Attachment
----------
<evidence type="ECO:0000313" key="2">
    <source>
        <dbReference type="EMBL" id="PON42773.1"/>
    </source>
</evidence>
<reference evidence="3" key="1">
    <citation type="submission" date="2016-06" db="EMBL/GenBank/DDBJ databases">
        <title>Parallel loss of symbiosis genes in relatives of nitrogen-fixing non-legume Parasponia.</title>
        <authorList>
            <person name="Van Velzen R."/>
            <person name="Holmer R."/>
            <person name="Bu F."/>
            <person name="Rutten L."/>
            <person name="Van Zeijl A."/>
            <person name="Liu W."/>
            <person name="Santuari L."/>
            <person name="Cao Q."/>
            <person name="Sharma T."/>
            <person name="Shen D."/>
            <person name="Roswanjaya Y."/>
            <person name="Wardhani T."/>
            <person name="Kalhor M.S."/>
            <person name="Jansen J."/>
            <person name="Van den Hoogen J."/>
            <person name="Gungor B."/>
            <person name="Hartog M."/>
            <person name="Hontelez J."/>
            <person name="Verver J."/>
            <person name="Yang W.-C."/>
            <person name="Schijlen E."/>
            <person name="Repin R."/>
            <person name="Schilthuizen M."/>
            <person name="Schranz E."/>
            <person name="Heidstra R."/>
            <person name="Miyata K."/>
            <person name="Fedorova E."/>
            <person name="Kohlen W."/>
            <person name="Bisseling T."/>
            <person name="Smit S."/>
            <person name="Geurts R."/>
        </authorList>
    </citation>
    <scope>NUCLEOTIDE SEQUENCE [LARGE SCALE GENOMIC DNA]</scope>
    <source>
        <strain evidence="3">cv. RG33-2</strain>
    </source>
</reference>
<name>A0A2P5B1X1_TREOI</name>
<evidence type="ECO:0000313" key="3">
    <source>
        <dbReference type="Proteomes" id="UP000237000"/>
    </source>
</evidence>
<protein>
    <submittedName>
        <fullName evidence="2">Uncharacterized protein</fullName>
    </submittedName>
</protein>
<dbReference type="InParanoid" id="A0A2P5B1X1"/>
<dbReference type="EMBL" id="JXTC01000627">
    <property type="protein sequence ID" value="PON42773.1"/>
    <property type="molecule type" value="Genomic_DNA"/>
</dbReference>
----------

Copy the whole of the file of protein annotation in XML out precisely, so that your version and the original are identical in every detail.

<evidence type="ECO:0000313" key="2">
    <source>
        <dbReference type="EMBL" id="PON42773.1"/>
    </source>
</evidence>
<reference evidence="3" key="1">
    <citation type="submission" date="2016-06" db="EMBL/GenBank/DDBJ databases">
        <title>Parallel loss of symbiosis genes in relatives of nitrogen-fixing non-legume Parasponia.</title>
        <authorList>
            <person name="Van Velzen R."/>
            <person name="Holmer R."/>
            <person name="Bu F."/>
            <person name="Rutten L."/>
            <person name="Van Zeijl A."/>
            <person name="Liu W."/>
            <person name="Santuari L."/>
            <person name="Cao Q."/>
            <person name="Sharma T."/>
            <person name="Shen D."/>
            <person name="Roswanjaya Y."/>
            <person name="Wardhani T."/>
            <person name="Kalhor M.S."/>
            <person name="Jansen J."/>
            <person name="Van den Hoogen J."/>
            <person name="Gungor B."/>
            <person name="Hartog M."/>
            <person name="Hontelez J."/>
            <person name="Verver J."/>
            <person name="Yang W.-C."/>
            <person name="Schijlen E."/>
            <person name="Repin R."/>
            <person name="Schilthuizen M."/>
            <person name="Schranz E."/>
            <person name="Heidstra R."/>
            <person name="Miyata K."/>
            <person name="Fedorova E."/>
            <person name="Kohlen W."/>
            <person name="Bisseling T."/>
            <person name="Smit S."/>
            <person name="Geurts R."/>
        </authorList>
    </citation>
    <scope>NUCLEOTIDE SEQUENCE [LARGE SCALE GENOMIC DNA]</scope>
    <source>
        <strain evidence="3">cv. RG33-2</strain>
    </source>
</reference>
<name>A0A2P5B1X1_TREOI</name>
<evidence type="ECO:0000313" key="3">
    <source>
        <dbReference type="Proteomes" id="UP000237000"/>
    </source>
</evidence>
<protein>
    <submittedName>
        <fullName evidence="2">Uncharacterized protein</fullName>
    </submittedName>
</protein>
<dbReference type="InParanoid" id="A0A2P5B1X1"/>
<dbReference type="EMBL" id="JXTC01000627">
    <property type="protein sequence ID" value="PON42773.1"/>
    <property type="molecule type" value="Genomic_DNA"/>
</dbReference>